Anz-who?  Anzu, that's who! - Fossil Crates

Anz-who? Anzu, that's who!

Anzu wyliei is the largest and most complete North American oviraptorosaur thus far discovered, measuring 11’ long and around 600 lbs.  Its massive size dwarfs its 6’ long North American relatives, Chirostenotes and Caenagnathus. However, even larger Anzu specimens likely existed based on findings of individual bones up to 20% larger than those in the scientific literature! Though discovered in South Dakota in 1998, it wasn't named as a new genus of dinosaur until 2014 by Lamanna et al.  It has also been found in North Dakota.  It lived at the end of the dinosaurs' reign, 67-66 million years ago, going extinct at the very end of the Cretaceous.

Anzu skeleton at the Rocky Mountain Dinosaur Resource Center

Anzu, Chirostenotes, and Caenagnathus form a family of dinosaurs called the caenagnathidae (pronounced ‘seen-a-nATH-id-ay,’ which means ‘recent jaw’), a group of big-headed, toothless dinosaurs that superficially resemble (if one overlooks the large tail and massively-clawed hands) flightless birds of today.  The caenagnathidae are part of a group of dinosaurs known as the Oviraptorosauria, named after the first of its kind discovered, the ill-named Oviraptor, the "egg thief."  

Oviraptor was, when discovered, believed to be predating upon eggs of Protoceratops.  It took nearly 50 years for scientists to discover Oviraptors weren't "egg thieves" but actually tending to their own eggs!  Science cannot change the name of Oviraptor thanks to the rules of zoological nomenclature, so the inappropriate name of "egg thief" lives on.  Anzu helped confirm that oviraptorosaurs evolved in Asia ~75 million years ago and migrated to North America via a large land bridge.  As Anzu is closely related to the Asian oviraptorosaurs, it may have had the birdlike behaviors of its cousins. 

Oviraptorosaur on a nest

Many of the Asian oviraptorosaur species exhibit numerous bird characters.  Some have been found sitting on top of nests, suggesting they were brooding their young like birds today.  If they were brooding, it is probable they took some time to raise their young as well.  Asian oviraptorosaurs have been found with quill knobs and pygostyle-like tails, indicating they had feathers.  Anzu was likely feathered, at least on the arms.  Fossil Crates had our paleoartist draw Anzu as being feathered throughout the body, but we have no direct evidence this was actually the case.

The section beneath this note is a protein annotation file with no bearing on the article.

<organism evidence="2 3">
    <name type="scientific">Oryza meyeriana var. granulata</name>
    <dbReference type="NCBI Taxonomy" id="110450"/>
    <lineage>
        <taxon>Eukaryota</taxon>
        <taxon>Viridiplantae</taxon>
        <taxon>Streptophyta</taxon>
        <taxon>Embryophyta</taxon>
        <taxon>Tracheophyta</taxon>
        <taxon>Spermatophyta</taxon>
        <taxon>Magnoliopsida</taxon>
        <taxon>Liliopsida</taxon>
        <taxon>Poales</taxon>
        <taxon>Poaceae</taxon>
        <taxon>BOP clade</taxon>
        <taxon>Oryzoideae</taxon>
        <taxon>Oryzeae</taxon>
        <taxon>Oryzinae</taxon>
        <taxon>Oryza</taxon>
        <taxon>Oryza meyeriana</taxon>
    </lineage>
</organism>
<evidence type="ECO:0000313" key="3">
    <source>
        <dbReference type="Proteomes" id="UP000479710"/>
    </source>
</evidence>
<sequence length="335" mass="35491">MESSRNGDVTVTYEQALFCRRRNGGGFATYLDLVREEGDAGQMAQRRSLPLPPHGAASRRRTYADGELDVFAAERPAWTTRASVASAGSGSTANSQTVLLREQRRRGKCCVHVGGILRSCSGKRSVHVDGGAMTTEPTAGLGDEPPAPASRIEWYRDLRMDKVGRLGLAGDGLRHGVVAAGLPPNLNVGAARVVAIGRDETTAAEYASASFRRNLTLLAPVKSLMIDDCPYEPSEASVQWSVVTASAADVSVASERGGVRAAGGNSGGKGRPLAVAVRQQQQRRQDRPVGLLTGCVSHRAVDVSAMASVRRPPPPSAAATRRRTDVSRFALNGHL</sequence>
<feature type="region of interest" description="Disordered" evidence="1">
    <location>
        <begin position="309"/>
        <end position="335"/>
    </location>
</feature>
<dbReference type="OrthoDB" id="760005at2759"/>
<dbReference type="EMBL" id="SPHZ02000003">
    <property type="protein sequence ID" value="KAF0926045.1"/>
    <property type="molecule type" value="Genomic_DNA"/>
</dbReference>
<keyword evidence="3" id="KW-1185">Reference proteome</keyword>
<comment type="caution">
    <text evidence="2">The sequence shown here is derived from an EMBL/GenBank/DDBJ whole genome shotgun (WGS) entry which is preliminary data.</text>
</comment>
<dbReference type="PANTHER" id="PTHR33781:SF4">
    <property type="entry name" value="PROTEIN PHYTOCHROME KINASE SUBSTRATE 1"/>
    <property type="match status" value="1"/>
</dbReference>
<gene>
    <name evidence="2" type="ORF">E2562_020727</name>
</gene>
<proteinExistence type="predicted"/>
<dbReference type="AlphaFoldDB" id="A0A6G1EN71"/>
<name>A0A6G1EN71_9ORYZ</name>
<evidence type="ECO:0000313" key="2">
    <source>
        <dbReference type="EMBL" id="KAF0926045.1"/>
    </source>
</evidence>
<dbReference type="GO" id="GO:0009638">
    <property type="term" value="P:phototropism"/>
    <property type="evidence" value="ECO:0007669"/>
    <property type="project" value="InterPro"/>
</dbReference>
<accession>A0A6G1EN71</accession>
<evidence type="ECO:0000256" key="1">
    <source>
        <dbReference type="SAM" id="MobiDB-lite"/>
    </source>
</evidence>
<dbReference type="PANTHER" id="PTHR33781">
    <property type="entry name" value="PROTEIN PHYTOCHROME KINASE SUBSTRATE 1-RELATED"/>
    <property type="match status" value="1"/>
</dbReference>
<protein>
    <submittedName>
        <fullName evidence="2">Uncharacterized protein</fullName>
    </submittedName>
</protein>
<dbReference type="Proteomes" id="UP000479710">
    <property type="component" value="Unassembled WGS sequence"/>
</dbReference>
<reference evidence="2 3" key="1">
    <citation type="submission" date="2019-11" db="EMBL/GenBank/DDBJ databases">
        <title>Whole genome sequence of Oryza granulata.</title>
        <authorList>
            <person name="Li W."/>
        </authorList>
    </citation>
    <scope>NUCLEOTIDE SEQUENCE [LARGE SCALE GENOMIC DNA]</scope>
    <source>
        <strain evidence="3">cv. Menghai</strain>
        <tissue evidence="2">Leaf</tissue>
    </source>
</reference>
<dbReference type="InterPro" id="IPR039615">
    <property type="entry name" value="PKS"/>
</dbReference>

Anzu and the other oviraptorosaurs are not birds, nor are they on the evolutionary line that leads to birds, but their skeletons provide wonderful examples of convergent evolution.  Anzu’s pygostyle-like tail and toothless beak outwardly resemble those of birds but, when looked at closely, are constructed differently than those of birds and thus converge on a similar, but not identical, end state.

Anzu had long and powerful arms and legs with large, sharp, narrow claws on its hand.  Fossil Crates sells a cast of a 4" hand claw that includes artwork and an information sheet.

Hand claws

Large clawed feet and hands.  Note the long legs.

The prominent crest on Anzu's skull is quite similar to the casque of the cassowary.  Its function is unknown, though all oviraptorosaurs appear to have one, with Anzu's being the largest and most elaborate known.  Cassowary crests seem to be used to attract a mate.  Considering how delicate the Anzu crest is, that seems to be what it is used for.


Anzu skull with massive crest, sclerotic ring (inside eyeball), and no teeth

It had a sclerotic ring, which consists of a series of bones inside the eyeball! These bones maintain the eye’s shape.  Its large eyes suggest it had excellent vision.


One of the most amazing things about Anzu is it had no teeth but instead had a large, sharp beak.  What did a dinosaur lacking teeth but possessing sharp claws on powerful arms and legs eat?  Did it use its beak to crack open seeds, mollusks, and eggs?  Was it like a roadrunner or an ostrich that ate insects, small reptiles, and mammals that it chased down with its speed and skewered with its claws?  Was it an herbivore?  It lived on the floodplains of the Western Interior Seaway. Perhaps it was catching fish and near-shore aquatic animals? Did it use its claws like a hook to “fish” out insects from trees by either tearing the tree’s limbs open or stabbing the claw into a tree and collecting insects like the primate called an aye-aye?  No one knows for sure.  I believe it was an omnivore and ate many different kinds of foods, a position that has some support as Anzu's jaw seemingly could chew similar to turtles and birds, many of which are known to eat a diverse range of items.

Dinosaurs never fail to amaze!

Thank you kindly,



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